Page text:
The main difference between townhomes and condos is the location of the residence. Townhomes are often found in suburban areas and are usually part of a planned community. Condos, on the other hand, are usually located in urban centers and are part of existing apartment complexes. This difference in location often impacts the size of the residences, the amenities available, and the cost of living.

Let’s explore the location differences in more detail:

Townhomes are usually located in a residential area

Townhomes are usually found in residential areas, such as neighborhoods with sidewalks or plenty of trees around. The construction of a townhome is essentially the building of a connected set of homes, with shared walls similar to those used in apartment buildings. Townhomes will often be arranged at angles along streets and in cul-de-sacs and are generally considered the more traditional style of residential living.

Townhomes may be part of a homeowners association (HOA) which provides management and generally oversee maintenance services for the residents. The homeowner typically pays monthly dues to take advantage of these amenities including landscaping, snow removal, exterior maintenance services and more.

In contrast, condos are normally located in urban areas such as near busy streets or commercial complexes. Condos can often provide great amenities like swimming pools, spas and fitness centers within their own complex and may even include their own retail stores on the premises for shopping convenience. Condos are often priced at lower costs than townhomes due to their centralized location having easy access to items like public transportation and entertainment alternatives that townhomes may lack.

The main differences between townhomes and condos is largely found through their locations – urban areas or residential settings – as well as their ownership rights, rules or regulations with which they operate on a local level.

Condos are usually located in a more urban area

Condos are often located in busy, urban areas, with easy access to shopping, dining, entertainment and more. This makes them an ideal choice for those looking to explore a new city or take advantage of the vibrant nightlife. Plus, they offer the convenience of living in a large building that is already designed and established.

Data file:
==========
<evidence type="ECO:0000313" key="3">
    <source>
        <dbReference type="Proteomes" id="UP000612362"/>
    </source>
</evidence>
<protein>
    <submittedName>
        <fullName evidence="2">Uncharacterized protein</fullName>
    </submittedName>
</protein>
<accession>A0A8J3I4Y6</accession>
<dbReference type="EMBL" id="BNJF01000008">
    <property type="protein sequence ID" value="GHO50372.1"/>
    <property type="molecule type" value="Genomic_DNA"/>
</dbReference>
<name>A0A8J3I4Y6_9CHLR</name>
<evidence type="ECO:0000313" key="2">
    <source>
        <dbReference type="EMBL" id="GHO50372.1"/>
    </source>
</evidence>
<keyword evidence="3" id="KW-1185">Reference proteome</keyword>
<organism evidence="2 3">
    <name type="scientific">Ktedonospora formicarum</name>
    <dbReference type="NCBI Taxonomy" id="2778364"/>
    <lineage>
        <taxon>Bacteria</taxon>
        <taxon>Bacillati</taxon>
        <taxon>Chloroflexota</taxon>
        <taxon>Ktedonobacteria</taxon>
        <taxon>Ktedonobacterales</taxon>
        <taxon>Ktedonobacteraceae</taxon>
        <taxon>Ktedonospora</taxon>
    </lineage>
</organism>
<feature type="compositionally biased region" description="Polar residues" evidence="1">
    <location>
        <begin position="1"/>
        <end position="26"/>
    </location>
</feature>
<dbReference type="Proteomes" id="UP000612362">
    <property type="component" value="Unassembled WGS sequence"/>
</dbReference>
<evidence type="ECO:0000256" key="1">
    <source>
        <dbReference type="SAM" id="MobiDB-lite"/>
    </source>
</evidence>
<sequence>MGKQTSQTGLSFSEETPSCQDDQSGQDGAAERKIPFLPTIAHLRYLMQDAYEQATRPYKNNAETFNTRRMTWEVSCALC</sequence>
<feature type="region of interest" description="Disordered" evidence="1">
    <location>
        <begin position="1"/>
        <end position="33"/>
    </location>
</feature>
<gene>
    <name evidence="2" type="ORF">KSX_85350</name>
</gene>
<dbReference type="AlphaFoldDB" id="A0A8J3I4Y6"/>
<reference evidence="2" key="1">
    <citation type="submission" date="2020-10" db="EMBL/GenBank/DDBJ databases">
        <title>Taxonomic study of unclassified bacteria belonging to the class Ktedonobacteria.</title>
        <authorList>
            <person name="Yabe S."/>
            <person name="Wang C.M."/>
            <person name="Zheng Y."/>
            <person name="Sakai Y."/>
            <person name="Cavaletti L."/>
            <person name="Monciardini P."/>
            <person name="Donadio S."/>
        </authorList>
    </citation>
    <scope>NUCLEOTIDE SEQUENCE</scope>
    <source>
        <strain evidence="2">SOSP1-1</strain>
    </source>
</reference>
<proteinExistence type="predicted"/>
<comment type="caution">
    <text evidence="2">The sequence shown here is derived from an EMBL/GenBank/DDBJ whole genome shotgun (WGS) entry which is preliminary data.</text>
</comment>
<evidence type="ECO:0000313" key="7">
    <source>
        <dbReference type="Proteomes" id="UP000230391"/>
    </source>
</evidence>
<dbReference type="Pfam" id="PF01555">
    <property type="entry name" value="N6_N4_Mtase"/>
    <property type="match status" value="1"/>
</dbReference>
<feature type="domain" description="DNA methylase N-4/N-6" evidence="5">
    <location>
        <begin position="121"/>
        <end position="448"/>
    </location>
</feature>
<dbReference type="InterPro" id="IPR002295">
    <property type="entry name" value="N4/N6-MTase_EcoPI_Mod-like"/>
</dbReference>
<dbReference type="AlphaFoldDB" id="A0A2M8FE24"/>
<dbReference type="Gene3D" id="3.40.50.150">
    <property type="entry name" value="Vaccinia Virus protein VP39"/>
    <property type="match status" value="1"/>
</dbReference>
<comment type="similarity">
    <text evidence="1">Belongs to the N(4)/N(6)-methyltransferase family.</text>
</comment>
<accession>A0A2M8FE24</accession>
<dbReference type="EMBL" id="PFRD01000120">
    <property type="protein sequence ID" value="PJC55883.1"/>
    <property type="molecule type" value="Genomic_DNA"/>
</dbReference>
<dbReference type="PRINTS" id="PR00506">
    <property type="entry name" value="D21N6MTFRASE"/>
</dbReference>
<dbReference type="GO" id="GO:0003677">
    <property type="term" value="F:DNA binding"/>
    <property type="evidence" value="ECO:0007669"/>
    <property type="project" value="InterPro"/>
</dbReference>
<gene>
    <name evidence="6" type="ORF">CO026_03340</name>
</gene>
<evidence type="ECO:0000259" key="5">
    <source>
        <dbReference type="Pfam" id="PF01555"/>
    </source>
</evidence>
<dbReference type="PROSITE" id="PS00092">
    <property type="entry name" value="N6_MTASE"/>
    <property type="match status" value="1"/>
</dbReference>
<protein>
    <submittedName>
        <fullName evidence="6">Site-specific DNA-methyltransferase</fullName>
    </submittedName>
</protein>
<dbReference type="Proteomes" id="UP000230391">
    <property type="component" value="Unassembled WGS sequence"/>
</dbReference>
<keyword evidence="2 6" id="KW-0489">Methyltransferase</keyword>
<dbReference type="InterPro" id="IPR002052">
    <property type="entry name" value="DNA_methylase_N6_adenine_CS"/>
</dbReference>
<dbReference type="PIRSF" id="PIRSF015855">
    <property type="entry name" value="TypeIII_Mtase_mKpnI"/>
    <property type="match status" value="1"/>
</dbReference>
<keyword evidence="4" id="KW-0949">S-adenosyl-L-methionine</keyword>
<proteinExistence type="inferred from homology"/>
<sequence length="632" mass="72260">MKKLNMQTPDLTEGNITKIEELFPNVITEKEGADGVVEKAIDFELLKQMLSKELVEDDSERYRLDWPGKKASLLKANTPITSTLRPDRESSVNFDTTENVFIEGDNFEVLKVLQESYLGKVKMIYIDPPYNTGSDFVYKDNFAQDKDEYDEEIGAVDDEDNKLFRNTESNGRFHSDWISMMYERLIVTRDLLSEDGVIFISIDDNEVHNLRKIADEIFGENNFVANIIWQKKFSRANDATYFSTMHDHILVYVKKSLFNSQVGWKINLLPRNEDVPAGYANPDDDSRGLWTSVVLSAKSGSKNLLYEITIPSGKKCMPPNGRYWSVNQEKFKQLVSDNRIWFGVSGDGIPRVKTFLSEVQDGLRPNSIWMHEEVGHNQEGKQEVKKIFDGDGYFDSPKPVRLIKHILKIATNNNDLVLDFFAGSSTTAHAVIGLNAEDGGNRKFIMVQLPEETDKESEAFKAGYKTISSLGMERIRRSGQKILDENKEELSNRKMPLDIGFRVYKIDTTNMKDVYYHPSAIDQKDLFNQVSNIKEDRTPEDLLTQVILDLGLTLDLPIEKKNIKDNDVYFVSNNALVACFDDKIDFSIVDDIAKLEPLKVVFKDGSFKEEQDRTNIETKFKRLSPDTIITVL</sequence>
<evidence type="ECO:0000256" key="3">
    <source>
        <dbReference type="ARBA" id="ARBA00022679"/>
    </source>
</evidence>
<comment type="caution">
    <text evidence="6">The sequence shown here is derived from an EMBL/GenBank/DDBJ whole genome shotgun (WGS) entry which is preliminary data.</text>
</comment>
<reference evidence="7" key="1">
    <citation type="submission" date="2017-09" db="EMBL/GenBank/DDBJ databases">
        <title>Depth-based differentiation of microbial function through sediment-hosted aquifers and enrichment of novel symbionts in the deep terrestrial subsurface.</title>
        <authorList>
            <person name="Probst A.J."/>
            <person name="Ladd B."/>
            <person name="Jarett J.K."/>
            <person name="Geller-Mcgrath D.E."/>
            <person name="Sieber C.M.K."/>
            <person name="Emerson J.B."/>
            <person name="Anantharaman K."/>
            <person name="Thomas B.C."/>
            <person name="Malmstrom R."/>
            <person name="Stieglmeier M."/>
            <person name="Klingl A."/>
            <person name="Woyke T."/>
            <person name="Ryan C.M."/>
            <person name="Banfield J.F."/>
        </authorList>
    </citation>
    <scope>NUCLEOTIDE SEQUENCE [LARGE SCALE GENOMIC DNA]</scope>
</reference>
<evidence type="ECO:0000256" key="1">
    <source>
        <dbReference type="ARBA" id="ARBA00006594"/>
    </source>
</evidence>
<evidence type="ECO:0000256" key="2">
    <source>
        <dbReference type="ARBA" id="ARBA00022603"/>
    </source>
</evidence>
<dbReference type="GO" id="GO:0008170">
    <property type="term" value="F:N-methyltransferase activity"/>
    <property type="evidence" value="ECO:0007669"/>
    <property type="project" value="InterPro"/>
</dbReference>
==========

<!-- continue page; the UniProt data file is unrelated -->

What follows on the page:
Townhomes, on the other hand, are usually located in suburban or rural areas with typically less hustle and bustle than condos. They tend to be privy to quieter streets and larger yards compared to their urban counterparts and also often feature attractive architectural details such as stately columns or bay windows. Townhomes also often have their own private entrances giving them a little more independence from other dwellings within their community.

What is the difference between a townhome and a condo

The first main difference between townhomes and condos is ownership. With a townhome, you own the entire house, including the land it is on. This gives you a great deal of privacy and the ability to make changes to the property as you please. In contrast, condos are owned by an association, and each condo owner is only responsible for their unit and its upkeep. This also gives you greater control over the use of your space and how it is maintained.

Townhomes are typically owned by one person

Townhomes, also known as townhouses, are attached dwellings that are owned by one person or entity. Townhomes typically have several stories along with shared walls, which makes them similar to a single-family home. Townhomes provide more space and often offer outdoor living areas such as patios and balconies which make them an attractive option for homeowners who want more control of their living space and the ability to customize their environment.